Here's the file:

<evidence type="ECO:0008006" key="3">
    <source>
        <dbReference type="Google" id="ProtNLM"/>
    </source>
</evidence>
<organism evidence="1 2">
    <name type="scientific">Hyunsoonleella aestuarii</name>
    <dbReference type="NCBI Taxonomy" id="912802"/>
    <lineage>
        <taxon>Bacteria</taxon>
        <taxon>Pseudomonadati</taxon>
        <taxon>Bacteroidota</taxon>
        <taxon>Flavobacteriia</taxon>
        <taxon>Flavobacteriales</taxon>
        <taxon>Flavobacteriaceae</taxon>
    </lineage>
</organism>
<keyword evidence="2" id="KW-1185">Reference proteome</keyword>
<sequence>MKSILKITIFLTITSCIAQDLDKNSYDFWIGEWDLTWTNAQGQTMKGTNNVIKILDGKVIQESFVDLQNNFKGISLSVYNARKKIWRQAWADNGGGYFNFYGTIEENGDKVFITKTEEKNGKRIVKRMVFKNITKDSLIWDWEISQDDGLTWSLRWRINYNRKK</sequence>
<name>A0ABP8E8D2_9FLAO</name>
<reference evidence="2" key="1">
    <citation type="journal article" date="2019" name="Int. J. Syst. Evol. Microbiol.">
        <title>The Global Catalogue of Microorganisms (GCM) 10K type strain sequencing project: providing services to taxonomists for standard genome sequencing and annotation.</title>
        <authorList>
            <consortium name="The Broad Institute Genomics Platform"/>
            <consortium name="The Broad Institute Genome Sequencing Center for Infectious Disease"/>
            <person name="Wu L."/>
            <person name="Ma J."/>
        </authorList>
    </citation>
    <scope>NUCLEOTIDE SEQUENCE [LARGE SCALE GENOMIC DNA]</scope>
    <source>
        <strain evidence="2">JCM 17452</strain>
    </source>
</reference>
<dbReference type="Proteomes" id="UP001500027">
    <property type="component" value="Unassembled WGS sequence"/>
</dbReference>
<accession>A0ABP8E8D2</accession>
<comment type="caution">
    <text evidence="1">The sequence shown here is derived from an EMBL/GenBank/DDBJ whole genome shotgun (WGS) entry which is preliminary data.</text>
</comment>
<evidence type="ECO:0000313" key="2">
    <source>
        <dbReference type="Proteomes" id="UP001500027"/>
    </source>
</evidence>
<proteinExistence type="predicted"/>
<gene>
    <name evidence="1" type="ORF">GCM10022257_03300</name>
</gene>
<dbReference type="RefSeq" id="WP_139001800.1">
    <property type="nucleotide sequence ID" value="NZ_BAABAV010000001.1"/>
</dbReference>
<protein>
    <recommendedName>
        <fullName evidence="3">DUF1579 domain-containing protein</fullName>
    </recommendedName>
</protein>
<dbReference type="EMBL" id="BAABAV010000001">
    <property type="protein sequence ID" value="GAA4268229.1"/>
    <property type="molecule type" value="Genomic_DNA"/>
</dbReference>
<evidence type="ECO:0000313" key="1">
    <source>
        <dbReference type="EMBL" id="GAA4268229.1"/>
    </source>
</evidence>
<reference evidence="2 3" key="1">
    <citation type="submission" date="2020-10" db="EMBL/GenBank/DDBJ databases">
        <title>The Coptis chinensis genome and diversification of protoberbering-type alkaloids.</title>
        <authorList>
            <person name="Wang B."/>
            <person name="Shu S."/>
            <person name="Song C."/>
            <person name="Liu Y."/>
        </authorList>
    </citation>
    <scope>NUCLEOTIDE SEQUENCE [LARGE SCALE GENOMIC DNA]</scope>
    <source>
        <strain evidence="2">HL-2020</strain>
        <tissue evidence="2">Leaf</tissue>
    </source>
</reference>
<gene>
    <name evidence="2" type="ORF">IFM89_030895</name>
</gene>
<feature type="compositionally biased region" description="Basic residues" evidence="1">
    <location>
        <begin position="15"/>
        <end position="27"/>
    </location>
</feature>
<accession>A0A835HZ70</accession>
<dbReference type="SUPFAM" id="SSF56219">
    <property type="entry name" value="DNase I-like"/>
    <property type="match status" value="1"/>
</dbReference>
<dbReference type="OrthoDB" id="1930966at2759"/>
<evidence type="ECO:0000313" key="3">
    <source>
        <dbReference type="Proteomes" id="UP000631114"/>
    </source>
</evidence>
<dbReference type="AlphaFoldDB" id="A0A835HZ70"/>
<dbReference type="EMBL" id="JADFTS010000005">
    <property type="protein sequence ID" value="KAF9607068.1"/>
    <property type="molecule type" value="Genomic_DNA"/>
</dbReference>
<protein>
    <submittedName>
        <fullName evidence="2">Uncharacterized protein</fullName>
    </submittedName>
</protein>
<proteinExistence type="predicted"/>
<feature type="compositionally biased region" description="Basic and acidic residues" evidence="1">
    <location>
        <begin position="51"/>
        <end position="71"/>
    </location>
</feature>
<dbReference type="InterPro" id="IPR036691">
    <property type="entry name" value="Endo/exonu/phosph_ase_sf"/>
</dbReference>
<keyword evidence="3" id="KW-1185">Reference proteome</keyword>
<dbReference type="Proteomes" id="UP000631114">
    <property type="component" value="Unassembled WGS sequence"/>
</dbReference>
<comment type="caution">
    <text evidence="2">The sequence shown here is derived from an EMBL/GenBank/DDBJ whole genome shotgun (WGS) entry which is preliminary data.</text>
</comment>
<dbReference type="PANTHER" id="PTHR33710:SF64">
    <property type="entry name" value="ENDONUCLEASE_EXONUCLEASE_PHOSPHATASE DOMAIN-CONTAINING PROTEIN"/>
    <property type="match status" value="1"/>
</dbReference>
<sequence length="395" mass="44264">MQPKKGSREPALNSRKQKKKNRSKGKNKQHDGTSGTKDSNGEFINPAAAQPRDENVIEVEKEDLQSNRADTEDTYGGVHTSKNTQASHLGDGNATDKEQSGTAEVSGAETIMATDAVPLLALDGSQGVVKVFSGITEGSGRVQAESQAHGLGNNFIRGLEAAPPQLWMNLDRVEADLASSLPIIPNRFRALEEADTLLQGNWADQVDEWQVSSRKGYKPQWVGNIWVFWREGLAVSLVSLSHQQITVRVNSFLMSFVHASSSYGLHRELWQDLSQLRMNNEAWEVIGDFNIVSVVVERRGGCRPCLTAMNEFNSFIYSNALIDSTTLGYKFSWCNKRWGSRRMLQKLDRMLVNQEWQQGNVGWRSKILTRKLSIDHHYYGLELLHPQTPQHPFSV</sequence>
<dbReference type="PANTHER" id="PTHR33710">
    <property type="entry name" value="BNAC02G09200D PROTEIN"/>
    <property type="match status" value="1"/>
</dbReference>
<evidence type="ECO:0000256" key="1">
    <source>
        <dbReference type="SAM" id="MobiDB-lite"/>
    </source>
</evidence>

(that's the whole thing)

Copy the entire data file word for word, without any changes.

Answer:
<evidence type="ECO:0008006" key="3">
    <source>
        <dbReference type="Google" id="ProtNLM"/>
    </source>
</evidence>
<organism evidence="1 2">
    <name type="scientific">Hyunsoonleella aestuarii</name>
    <dbReference type="NCBI Taxonomy" id="912802"/>
    <lineage>
        <taxon>Bacteria</taxon>
        <taxon>Pseudomonadati</taxon>
        <taxon>Bacteroidota</taxon>
        <taxon>Flavobacteriia</taxon>
        <taxon>Flavobacteriales</taxon>
        <taxon>Flavobacteriaceae</taxon>
    </lineage>
</organism>
<keyword evidence="2" id="KW-1185">Reference proteome</keyword>
<sequence>MKSILKITIFLTITSCIAQDLDKNSYDFWIGEWDLTWTNAQGQTMKGTNNVIKILDGKVIQESFVDLQNNFKGISLSVYNARKKIWRQAWADNGGGYFNFYGTIEENGDKVFITKTEEKNGKRIVKRMVFKNITKDSLIWDWEISQDDGLTWSLRWRINYNRKK</sequence>
<name>A0ABP8E8D2_9FLAO</name>
<reference evidence="2" key="1">
    <citation type="journal article" date="2019" name="Int. J. Syst. Evol. Microbiol.">
        <title>The Global Catalogue of Microorganisms (GCM) 10K type strain sequencing project: providing services to taxonomists for standard genome sequencing and annotation.</title>
        <authorList>
            <consortium name="The Broad Institute Genomics Platform"/>
            <consortium name="The Broad Institute Genome Sequencing Center for Infectious Disease"/>
            <person name="Wu L."/>
            <person name="Ma J."/>
        </authorList>
    </citation>
    <scope>NUCLEOTIDE SEQUENCE [LARGE SCALE GENOMIC DNA]</scope>
    <source>
        <strain evidence="2">JCM 17452</strain>
    </source>
</reference>
<dbReference type="Proteomes" id="UP001500027">
    <property type="component" value="Unassembled WGS sequence"/>
</dbReference>
<accession>A0ABP8E8D2</accession>
<comment type="caution">
    <text evidence="1">The sequence shown here is derived from an EMBL/GenBank/DDBJ whole genome shotgun (WGS) entry which is preliminary data.</text>
</comment>
<evidence type="ECO:0000313" key="2">
    <source>
        <dbReference type="Proteomes" id="UP001500027"/>
    </source>
</evidence>
<proteinExistence type="predicted"/>
<gene>
    <name evidence="1" type="ORF">GCM10022257_03300</name>
</gene>
<dbReference type="RefSeq" id="WP_139001800.1">
    <property type="nucleotide sequence ID" value="NZ_BAABAV010000001.1"/>
</dbReference>
<protein>
    <recommendedName>
        <fullName evidence="3">DUF1579 domain-containing protein</fullName>
    </recommendedName>
</protein>
<dbReference type="EMBL" id="BAABAV010000001">
    <property type="protein sequence ID" value="GAA4268229.1"/>
    <property type="molecule type" value="Genomic_DNA"/>
</dbReference>
<evidence type="ECO:0000313" key="1">
    <source>
        <dbReference type="EMBL" id="GAA4268229.1"/>
    </source>
</evidence>
<reference evidence="2 3" key="1">
    <citation type="submission" date="2020-10" db="EMBL/GenBank/DDBJ databases">
        <title>The Coptis chinensis genome and diversification of protoberbering-type alkaloids.</title>
        <authorList>
            <person name="Wang B."/>
            <person name="Shu S."/>
            <person name="Song C."/>
            <person name="Liu Y."/>
        </authorList>
    </citation>
    <scope>NUCLEOTIDE SEQUENCE [LARGE SCALE GENOMIC DNA]</scope>
    <source>
        <strain evidence="2">HL-2020</strain>
        <tissue evidence="2">Leaf</tissue>
    </source>
</reference>
<gene>
    <name evidence="2" type="ORF">IFM89_030895</name>
</gene>
<feature type="compositionally biased region" description="Basic residues" evidence="1">
    <location>
        <begin position="15"/>
        <end position="27"/>
    </location>
</feature>
<accession>A0A835HZ70</accession>
<dbReference type="SUPFAM" id="SSF56219">
    <property type="entry name" value="DNase I-like"/>
    <property type="match status" value="1"/>
</dbReference>
<dbReference type="OrthoDB" id="1930966at2759"/>
<evidence type="ECO:0000313" key="3">
    <source>
        <dbReference type="Proteomes" id="UP000631114"/>
    </source>
</evidence>
<dbReference type="AlphaFoldDB" id="A0A835HZ70"/>
<dbReference type="EMBL" id="JADFTS010000005">
    <property type="protein sequence ID" value="KAF9607068.1"/>
    <property type="molecule type" value="Genomic_DNA"/>
</dbReference>
<protein>
    <submittedName>
        <fullName evidence="2">Uncharacterized protein</fullName>
    </submittedName>
</protein>
<proteinExistence type="predicted"/>
<feature type="compositionally biased region" description="Basic and acidic residues" evidence="1">
    <location>
        <begin position="51"/>
        <end position="71"/>
    </location>
</feature>
<dbReference type="InterPro" id="IPR036691">
    <property type="entry name" value="Endo/exonu/phosph_ase_sf"/>
</dbReference>
<keyword evidence="3" id="KW-1185">Reference proteome</keyword>
<dbReference type="Proteomes" id="UP000631114">
    <property type="component" value="Unassembled WGS sequence"/>
</dbReference>
<comment type="caution">
    <text evidence="2">The sequence shown here is derived from an EMBL/GenBank/DDBJ whole genome shotgun (WGS) entry which is preliminary data.</text>
</comment>
<dbReference type="PANTHER" id="PTHR33710:SF64">
    <property type="entry name" value="ENDONUCLEASE_EXONUCLEASE_PHOSPHATASE DOMAIN-CONTAINING PROTEIN"/>
    <property type="match status" value="1"/>
</dbReference>
<sequence length="395" mass="44264">MQPKKGSREPALNSRKQKKKNRSKGKNKQHDGTSGTKDSNGEFINPAAAQPRDENVIEVEKEDLQSNRADTEDTYGGVHTSKNTQASHLGDGNATDKEQSGTAEVSGAETIMATDAVPLLALDGSQGVVKVFSGITEGSGRVQAESQAHGLGNNFIRGLEAAPPQLWMNLDRVEADLASSLPIIPNRFRALEEADTLLQGNWADQVDEWQVSSRKGYKPQWVGNIWVFWREGLAVSLVSLSHQQITVRVNSFLMSFVHASSSYGLHRELWQDLSQLRMNNEAWEVIGDFNIVSVVVERRGGCRPCLTAMNEFNSFIYSNALIDSTTLGYKFSWCNKRWGSRRMLQKLDRMLVNQEWQQGNVGWRSKILTRKLSIDHHYYGLELLHPQTPQHPFSV</sequence>
<dbReference type="PANTHER" id="PTHR33710">
    <property type="entry name" value="BNAC02G09200D PROTEIN"/>
    <property type="match status" value="1"/>
</dbReference>
<evidence type="ECO:0000256" key="1">
    <source>
        <dbReference type="SAM" id="MobiDB-lite"/>
    </source>
</evidence>